It features practical exercises designed to train participants on how to prepare arbitral awards. A welcome reception for the first set of accredited PICCR arbitrators, including those who have passed Modules one to three, will be held later this month.
x x x."

Wednesday, June 5, 2019

Whether, under Par.2, Sec. 26, of the Family Code, a Filipino citizen has the capacity to remarry under Philippine law after initiating a divorce proceeding abroad and obtaining a favorable judgment against his or her alien spouse who is capacitated to remarry

See -

G.R. No. 221029, April 24, 2018

"x x x.

Now, the Court is tasked to resolve whether, under the same provision [Par.2, Sec. 26, Family Code], a Filipino citizen has the capacity to remarry under Philippine law after initiating a divorce proceeding abroad and obtaining a favorable judgment against his or her alien spouse who is capacitated to remarry. Specifically, Manalo pleads for the recognition of enforcement of the divorced decree rendered by the Japanese court and for the cancellation of the entry of marriage in the local civil registry " in order that it would not appear anymore that she is still married to the said Japanese national who is no longer her husband or is no longer married to her; [and], in the event that [she] decides to be remarried, she shall not be bothered and disturbed by said entry of marriage," and to use her maiden surname.

We rule in the affirmative.
Both Dacasin v. Dacasin28 and Van Dorn29 already recognized a foreign divorce decree that was initiated and obtained by the Filipino spouse and extended its legal effects on the issues of child custody and property relation,respectively.

In Dacasin, post-divorce, the former spouses executed an Agreement for the joint custody of their minor daughter. Later on, the husband who is a US citizen, sued his Filipino wife enforce the Agreement, alleging that it was only the latter who exercised sole custody of their child. The trial court dismissed the action for lack of jurisdiction, on the ground, among others, that the divorce decree is binding following the "nationality rule" prevailing in this jurisdiction. The husband moved to reconsider, arguing that the divorce decree obtained by his former wife is void, but it was denied. In ruling that the trial court has jurisdiction to entertain the suit bu not to enforce the Agreement, which is void, this Court said:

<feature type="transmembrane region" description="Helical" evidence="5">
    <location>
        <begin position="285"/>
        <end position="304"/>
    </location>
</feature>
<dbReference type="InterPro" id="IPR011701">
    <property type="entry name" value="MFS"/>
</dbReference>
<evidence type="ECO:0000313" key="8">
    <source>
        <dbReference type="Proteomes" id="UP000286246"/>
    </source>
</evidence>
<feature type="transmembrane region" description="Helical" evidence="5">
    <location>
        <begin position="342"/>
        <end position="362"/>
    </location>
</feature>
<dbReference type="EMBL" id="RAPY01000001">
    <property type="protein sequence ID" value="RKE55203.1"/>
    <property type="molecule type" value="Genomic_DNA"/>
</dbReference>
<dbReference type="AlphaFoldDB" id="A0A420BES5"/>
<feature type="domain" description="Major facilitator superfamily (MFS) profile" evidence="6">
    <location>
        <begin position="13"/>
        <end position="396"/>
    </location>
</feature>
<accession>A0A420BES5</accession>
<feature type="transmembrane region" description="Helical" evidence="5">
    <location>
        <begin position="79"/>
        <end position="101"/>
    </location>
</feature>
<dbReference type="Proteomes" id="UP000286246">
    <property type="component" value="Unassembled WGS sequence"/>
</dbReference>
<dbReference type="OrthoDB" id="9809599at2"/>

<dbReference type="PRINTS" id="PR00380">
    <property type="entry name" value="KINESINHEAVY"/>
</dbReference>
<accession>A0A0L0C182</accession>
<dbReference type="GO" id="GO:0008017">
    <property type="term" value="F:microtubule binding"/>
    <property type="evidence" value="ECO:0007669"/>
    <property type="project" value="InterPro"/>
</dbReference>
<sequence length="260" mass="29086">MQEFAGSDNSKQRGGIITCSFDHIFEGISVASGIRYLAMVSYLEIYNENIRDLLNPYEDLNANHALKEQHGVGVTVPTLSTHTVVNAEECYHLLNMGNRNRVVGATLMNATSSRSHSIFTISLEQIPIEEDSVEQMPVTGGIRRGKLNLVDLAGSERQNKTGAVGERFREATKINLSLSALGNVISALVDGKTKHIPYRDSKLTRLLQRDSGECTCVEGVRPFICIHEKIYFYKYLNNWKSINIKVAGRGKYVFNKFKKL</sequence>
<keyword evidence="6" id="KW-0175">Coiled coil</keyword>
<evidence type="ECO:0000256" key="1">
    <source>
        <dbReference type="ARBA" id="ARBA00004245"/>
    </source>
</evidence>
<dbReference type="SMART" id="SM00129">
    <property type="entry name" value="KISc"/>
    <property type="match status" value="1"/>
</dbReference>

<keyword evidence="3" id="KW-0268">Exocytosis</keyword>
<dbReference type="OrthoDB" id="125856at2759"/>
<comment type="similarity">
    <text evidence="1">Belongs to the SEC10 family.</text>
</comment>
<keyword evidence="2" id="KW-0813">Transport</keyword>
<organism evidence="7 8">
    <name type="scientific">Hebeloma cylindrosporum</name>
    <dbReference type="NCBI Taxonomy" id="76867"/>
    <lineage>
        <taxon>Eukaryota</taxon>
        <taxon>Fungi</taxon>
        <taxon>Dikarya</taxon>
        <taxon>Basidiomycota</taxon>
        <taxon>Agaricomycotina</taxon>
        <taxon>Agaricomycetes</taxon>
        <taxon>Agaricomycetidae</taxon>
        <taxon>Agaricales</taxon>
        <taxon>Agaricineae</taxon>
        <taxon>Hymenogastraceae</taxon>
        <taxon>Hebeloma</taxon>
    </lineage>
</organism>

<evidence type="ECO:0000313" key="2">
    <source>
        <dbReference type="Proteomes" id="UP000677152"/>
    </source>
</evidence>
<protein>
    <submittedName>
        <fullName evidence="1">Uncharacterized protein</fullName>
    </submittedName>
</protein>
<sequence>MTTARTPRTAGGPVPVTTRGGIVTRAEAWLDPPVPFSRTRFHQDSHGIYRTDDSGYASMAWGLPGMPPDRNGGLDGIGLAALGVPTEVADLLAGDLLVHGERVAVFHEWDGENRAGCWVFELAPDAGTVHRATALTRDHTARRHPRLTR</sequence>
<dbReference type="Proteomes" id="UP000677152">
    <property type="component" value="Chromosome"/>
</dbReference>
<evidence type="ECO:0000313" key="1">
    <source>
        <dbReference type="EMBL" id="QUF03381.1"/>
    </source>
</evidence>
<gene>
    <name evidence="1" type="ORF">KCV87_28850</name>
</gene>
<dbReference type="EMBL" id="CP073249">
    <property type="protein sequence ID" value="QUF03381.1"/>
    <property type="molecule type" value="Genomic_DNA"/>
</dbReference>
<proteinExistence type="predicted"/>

Nor can petitioner rely on the divorce decree's alleged invalidity - not because the Illinois court lacked jurisdiction or that the divorced decree violated Illinois law, but because the divorce was obtained by his Filipino spouse - to support the Agreement's enforceability . The argument that foreigners in this jurisdiction are not bound by foreign divorce decrees is hardly novel. Van Dron v. Romillo settled the matter by holding that an alien spouse of a Filipino is bound by a divorce decree obtained abroad. There, we dismissed the alien divorcee's Philippine suit for accounting of alleged post-divorce conjugal property and rejected his submission that the foreign divorce (obtained by the Filipino spouse) is not valid in this jurisdiction x x x.30

Van Dorn was decided before the Family Code took into effect. There, a complaint was filed by the ex-husband , who is a US citizen, against his Filipino wife to render an accounting of a business that was alleged to be a conjugal property and to be declared with right to manage the same. Van Dorn moved to dismiss the case on the ground that the cause of action was barred by previous judgment in the divorce proceedings that she initiated, but the trial court denied the motion. On his part, her ex-husband averred that the divorce decree issued by the Nevada court could not prevail over the prohibitive laws of the Philippines and its declared national policy; that the acts and declaration of a foreign court cannot, especially if the same is contrary to public policy, divest Philippine courts of jurisdiction to entertain matters within its jurisdiction . In dismissing the case filed by the alien spouse, the Court discussed the effect of the foreign divorce on the parties and their conjugal property in the Philippines. Thus:

There can be no question as to the validity of that Nevada divorce in any of the States of the United States. The decree is binding on private respondent as an American citizen. For instance, private respondent cannot sue petitioner, as her husband, in any State of the Union. What he is contending in this case is that the divorce is not valid and binding in this jurisdiction, the same being contrary to local law and public policy.